Sewn Sustainably Blog


Find out about the patterns we use, what we've been sewing, what's cool in sustainable fashion and our inspirations.

By Sewn Sustainably, Apr 13 2017 07:58PM

Positive change is coming to the world of fashion with more and more people asking who made their clothes and where? Were workers paid fairly? Did they have good, safe working conditions?

This year's Fashion Revolution takes place on 24-30 April. Its aim is to create global awareness about the serious damage caused by fast fashion. From environmental pollution caused by cotton farming, to textile workers being paid low wages and suffering in poor working conditions, the fast fashion industry is now considered one of the biggest pollutants in the world. And, we amongst many other people joining this movement, think it's time for us all to stand up and make a change.

The bleak reality of landfill.
The bleak reality of landfill.

How can you help?

There's lots of ways you can help minimise the negative effects of fast fashion and we think one of them is sewing your own clothes.

Learning to sew your own clothes means you're taking an active step in ensuring the clothes you wear have been made ethically and sustainably without causing harm to people or the planet. If you're new to sewing, don't worry, we've launched more dates for our popular sewing classes in Cambridge that are perfect for beginners. We'll walk you through every step of setting up and using a sewing machine as well as getting you started making your first stitches. What's more you'll leave with a handmade item to cherish! Those with sewing experience are invited to sign up for our intermediate sewing classes in Cambridge which teach classic, capsule garments like classic skirts and the classic white shirt. Based at several locations around Cambridge, you're bound to find a sewing class that is suitable for you. What's more, our sewing classes encourage sustainability in sewing as we'll either provide fabric for you that we can verify is organic, fair trade and sustainable, or offer you a discount to spend at leading ethical fabric supplier, Offset Warehouse!

Where do you hold your sewing classes?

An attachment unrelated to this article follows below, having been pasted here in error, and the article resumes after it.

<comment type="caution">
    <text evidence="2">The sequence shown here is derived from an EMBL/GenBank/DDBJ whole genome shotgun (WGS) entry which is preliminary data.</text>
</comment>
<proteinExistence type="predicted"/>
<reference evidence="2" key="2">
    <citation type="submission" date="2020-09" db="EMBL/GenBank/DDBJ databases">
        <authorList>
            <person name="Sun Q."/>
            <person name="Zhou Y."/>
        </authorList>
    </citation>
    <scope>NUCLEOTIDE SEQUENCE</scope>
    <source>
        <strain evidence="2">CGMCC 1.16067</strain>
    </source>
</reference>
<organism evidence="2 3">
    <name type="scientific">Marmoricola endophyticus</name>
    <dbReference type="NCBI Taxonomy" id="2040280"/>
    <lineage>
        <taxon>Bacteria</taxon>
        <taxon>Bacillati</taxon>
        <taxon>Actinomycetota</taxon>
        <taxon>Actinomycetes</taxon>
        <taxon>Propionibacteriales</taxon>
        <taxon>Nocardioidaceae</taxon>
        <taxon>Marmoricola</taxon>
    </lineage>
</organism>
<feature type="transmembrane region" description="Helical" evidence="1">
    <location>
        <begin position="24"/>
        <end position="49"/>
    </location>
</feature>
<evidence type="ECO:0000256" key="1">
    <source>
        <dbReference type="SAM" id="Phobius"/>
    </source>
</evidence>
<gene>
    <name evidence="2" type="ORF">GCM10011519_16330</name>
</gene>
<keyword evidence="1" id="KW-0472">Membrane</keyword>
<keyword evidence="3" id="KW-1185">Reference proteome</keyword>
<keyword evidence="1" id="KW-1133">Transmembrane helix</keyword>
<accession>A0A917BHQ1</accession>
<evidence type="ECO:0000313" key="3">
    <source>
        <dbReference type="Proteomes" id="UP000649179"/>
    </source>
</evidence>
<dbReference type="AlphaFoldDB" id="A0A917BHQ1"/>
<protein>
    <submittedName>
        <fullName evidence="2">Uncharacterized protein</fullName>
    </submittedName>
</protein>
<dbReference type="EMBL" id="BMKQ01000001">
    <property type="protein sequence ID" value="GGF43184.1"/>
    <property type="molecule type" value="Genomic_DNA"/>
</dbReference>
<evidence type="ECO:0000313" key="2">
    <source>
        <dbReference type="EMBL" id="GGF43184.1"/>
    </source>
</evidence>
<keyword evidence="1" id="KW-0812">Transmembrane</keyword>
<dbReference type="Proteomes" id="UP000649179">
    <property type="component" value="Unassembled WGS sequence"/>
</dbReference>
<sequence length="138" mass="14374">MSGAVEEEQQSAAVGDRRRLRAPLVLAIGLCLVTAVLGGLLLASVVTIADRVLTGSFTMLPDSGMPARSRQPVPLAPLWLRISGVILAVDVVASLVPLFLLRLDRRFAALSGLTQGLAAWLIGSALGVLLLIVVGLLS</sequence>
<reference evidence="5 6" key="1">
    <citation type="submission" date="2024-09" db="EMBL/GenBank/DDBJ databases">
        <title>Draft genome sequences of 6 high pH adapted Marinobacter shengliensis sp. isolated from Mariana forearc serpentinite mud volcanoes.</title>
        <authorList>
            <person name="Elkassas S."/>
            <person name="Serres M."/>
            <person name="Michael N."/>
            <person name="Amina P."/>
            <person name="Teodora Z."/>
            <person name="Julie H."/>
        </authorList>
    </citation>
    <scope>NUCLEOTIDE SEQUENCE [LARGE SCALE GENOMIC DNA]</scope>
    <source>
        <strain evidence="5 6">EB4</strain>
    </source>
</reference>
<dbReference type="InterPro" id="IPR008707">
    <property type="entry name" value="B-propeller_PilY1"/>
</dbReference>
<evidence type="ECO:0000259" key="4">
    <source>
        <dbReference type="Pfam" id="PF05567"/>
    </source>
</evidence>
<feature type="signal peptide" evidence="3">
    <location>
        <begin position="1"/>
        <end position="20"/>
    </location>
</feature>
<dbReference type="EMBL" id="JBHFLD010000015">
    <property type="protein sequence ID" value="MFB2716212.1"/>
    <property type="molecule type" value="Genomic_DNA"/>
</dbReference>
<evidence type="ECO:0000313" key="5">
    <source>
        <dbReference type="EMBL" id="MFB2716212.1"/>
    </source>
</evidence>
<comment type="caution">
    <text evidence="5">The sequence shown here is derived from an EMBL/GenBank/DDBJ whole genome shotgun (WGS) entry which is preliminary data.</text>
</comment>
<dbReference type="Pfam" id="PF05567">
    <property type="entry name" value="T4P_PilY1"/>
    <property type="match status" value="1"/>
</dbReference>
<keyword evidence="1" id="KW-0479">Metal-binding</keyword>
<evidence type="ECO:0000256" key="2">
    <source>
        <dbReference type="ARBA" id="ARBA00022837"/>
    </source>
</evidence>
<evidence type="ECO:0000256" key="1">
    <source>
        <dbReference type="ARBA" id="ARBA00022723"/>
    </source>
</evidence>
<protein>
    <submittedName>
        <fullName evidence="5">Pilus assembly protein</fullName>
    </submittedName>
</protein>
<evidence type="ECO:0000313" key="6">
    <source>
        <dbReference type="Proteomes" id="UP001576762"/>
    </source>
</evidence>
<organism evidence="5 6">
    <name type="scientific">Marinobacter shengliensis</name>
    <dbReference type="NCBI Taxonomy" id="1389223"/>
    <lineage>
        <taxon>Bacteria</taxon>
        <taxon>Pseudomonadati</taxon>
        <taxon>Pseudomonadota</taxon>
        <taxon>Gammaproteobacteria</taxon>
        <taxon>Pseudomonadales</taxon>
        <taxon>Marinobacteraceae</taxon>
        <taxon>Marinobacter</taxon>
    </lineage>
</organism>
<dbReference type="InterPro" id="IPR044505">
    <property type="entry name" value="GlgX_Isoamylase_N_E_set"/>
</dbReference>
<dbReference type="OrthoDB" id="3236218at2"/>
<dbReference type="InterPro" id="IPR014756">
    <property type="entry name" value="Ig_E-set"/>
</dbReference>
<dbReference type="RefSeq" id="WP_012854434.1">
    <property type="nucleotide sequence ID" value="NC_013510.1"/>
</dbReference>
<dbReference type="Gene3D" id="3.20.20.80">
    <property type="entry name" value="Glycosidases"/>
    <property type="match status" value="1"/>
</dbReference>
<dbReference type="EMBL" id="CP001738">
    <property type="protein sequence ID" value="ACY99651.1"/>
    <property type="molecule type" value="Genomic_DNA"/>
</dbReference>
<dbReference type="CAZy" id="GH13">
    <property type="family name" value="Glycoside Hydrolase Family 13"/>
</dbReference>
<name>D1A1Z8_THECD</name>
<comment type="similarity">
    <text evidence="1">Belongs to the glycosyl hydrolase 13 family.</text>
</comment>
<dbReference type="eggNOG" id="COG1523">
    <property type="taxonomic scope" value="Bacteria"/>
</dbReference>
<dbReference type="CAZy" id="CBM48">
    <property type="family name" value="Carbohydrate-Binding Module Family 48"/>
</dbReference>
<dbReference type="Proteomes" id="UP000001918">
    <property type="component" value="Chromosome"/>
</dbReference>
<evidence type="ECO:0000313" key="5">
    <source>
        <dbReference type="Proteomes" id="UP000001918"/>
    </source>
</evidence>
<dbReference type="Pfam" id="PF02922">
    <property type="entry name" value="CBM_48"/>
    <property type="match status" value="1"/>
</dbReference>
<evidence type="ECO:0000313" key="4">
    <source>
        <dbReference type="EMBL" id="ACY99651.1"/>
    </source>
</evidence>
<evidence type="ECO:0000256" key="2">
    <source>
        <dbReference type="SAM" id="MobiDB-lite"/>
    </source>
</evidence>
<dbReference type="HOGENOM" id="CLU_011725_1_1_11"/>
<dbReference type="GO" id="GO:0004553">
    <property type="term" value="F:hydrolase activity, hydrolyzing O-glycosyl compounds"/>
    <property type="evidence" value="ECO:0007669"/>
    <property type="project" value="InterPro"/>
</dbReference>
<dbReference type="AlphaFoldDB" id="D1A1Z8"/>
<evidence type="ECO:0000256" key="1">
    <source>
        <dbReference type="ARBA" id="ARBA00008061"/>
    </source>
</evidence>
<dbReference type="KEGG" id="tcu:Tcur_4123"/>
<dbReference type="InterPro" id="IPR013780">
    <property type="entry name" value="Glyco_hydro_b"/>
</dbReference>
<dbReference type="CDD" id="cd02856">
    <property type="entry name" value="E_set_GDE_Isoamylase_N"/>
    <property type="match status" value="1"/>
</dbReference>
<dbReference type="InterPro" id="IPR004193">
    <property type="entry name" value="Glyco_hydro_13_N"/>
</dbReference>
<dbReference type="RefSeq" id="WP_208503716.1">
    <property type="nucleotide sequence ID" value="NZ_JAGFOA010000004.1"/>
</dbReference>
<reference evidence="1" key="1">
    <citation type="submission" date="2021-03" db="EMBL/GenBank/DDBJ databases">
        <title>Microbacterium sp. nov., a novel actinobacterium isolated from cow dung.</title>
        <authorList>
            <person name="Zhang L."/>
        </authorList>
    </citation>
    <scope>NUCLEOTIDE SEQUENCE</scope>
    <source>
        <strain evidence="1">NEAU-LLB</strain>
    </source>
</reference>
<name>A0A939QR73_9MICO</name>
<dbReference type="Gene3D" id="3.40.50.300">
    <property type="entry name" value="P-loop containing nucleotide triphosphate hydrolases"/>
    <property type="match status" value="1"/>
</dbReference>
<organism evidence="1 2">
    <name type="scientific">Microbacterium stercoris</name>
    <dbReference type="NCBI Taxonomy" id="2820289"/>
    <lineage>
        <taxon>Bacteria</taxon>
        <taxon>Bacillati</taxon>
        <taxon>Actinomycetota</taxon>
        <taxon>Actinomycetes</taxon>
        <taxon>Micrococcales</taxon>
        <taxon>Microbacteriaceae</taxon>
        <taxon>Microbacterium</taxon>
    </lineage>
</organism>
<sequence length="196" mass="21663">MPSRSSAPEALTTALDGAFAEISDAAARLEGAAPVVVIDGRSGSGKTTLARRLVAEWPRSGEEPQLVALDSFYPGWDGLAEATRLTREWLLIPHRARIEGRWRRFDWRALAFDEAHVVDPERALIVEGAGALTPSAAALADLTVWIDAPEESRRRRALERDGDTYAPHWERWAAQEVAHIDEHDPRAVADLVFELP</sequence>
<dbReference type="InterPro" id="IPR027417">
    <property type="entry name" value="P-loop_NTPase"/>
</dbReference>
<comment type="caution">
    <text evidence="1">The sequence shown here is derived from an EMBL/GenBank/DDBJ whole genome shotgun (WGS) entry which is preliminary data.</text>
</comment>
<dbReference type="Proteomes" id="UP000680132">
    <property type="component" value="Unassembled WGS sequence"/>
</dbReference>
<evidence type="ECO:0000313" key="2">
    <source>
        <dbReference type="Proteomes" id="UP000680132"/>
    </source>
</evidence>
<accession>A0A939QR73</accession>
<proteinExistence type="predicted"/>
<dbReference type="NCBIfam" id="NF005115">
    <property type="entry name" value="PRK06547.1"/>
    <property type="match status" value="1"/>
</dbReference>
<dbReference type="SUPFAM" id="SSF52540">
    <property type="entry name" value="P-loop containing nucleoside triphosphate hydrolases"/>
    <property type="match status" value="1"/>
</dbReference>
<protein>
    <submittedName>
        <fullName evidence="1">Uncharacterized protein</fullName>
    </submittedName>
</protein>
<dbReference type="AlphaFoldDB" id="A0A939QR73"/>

Our beginner sewing classes include learning to sew a cushion cover with added applique details if you're feeling confident with your new skills or learning to sew the perfect skirt for summer (no zips!). These sewing classes are held at the gorgeous eco-friendly eatery, Cofifteen in Cherry Hinton or Parkside Community College in Cambridge.

For more advanced sewists, we're running our popular Classic Shirt sewing class taking place over two Saturdays (22 & 29 April) at The Kaetsu Centre in Cambridge. This sewing class includes free organic cotton poplin fabric and organic thread, plus a free printed copy of a Vogue sewing pattern. There are a couple of places still available so book soon to avoid disappointment.

You can check out our sewing classes at or email us at for more details or to enquire about private sewing lessons in Cambridge.

By Sewn Sustainably, Feb 12 2017 04:17PM

Refashioning. It can be as easy or tricky as you want it to be, but most importantly doing it means you're doing a whole lot of good for the environment.

Unwanted clothes cause problems because people are now too used to throwing them away. Minor holes, rips and ill-fitting mean we're quickly disgruntled with our garments, shoving them to the back of the wardrobe or throwing them on that crumpled heap destined to become someone else's problem. Sadly, the effort that it took to produce these clothes, be it the drain on environmental resources or the use of slave labour, is overlooked completely. And then, whether you dispose of your unwanted clothes in landfill or to charity shops you're creating unnecesary pressure somewhere else, not to mention advocating the overall damaging cycle of fast fashion.